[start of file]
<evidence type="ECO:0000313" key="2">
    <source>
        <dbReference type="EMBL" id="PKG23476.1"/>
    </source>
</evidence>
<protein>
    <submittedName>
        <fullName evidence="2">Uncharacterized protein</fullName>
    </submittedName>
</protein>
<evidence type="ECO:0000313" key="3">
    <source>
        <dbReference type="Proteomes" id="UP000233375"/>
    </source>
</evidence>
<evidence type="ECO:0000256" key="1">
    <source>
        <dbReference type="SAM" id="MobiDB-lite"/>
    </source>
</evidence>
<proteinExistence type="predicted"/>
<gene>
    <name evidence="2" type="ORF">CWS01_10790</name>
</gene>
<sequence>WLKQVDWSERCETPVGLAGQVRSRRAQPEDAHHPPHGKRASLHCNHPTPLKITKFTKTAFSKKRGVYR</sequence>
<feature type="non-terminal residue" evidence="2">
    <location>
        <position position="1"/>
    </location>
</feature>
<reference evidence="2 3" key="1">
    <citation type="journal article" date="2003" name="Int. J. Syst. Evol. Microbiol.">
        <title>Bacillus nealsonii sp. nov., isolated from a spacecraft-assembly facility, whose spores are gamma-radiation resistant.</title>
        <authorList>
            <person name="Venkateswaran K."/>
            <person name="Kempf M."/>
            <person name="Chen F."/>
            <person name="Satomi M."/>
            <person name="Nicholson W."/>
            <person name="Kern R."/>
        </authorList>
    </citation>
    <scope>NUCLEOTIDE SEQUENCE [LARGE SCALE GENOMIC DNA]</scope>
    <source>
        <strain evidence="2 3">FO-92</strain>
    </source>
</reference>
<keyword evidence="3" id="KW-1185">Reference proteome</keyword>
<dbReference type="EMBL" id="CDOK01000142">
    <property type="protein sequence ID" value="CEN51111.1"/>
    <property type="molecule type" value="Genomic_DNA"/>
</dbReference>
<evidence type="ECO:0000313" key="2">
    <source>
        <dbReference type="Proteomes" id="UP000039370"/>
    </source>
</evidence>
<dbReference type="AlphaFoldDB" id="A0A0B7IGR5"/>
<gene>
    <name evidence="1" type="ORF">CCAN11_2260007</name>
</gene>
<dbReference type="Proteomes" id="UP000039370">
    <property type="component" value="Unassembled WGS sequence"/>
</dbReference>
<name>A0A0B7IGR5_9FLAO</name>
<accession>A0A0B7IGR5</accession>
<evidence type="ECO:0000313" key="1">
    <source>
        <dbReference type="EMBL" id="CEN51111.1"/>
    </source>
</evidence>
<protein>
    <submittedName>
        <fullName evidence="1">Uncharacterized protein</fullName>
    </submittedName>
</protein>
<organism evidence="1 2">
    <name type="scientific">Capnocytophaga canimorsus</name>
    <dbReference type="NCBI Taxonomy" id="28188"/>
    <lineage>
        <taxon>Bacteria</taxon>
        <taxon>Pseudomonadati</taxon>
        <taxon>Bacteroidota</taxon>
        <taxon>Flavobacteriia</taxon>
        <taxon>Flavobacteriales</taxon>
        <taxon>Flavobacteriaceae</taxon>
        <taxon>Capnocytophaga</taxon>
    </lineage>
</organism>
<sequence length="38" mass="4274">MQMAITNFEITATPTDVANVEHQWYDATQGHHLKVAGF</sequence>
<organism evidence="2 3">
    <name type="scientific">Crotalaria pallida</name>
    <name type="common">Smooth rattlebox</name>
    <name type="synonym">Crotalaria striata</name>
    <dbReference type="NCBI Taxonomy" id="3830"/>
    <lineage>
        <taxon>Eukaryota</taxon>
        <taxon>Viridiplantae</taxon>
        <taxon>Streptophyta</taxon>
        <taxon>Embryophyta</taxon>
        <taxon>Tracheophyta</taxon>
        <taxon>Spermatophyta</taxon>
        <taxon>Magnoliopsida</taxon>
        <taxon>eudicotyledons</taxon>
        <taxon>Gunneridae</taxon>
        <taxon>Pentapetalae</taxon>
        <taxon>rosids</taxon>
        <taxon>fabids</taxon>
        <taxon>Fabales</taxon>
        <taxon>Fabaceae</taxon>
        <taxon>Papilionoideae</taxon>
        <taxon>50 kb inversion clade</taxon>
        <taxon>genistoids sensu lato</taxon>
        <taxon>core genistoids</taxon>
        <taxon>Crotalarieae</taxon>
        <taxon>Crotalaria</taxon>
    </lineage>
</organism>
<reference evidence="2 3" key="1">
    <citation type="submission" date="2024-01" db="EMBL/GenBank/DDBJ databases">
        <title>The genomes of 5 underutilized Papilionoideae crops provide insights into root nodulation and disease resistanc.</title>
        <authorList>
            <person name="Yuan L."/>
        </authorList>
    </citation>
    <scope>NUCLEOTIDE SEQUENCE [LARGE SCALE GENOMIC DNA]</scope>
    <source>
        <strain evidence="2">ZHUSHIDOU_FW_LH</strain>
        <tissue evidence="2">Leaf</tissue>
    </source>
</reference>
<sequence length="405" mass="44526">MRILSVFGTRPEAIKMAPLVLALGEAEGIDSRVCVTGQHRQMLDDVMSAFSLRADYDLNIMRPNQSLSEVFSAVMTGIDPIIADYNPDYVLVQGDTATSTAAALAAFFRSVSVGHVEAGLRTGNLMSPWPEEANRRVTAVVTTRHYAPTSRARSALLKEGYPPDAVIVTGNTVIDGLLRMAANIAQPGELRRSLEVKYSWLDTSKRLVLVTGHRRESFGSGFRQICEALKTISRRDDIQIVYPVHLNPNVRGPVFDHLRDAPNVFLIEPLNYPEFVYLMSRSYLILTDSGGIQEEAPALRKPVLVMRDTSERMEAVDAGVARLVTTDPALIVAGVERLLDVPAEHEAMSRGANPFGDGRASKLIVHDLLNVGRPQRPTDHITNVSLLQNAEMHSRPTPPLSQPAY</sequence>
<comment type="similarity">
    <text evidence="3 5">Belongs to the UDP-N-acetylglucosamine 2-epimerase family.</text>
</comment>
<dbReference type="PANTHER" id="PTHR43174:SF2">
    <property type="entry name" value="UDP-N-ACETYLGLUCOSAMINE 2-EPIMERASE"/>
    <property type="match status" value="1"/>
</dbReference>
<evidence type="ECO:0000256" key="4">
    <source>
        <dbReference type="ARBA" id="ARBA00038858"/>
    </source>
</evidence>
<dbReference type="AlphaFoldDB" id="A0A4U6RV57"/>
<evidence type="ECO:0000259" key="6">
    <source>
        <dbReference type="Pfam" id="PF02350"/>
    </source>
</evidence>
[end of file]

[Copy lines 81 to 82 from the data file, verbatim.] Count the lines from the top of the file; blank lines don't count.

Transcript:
        <taxon>Bacteria</taxon>
        <taxon>Pseudomonadati</taxon>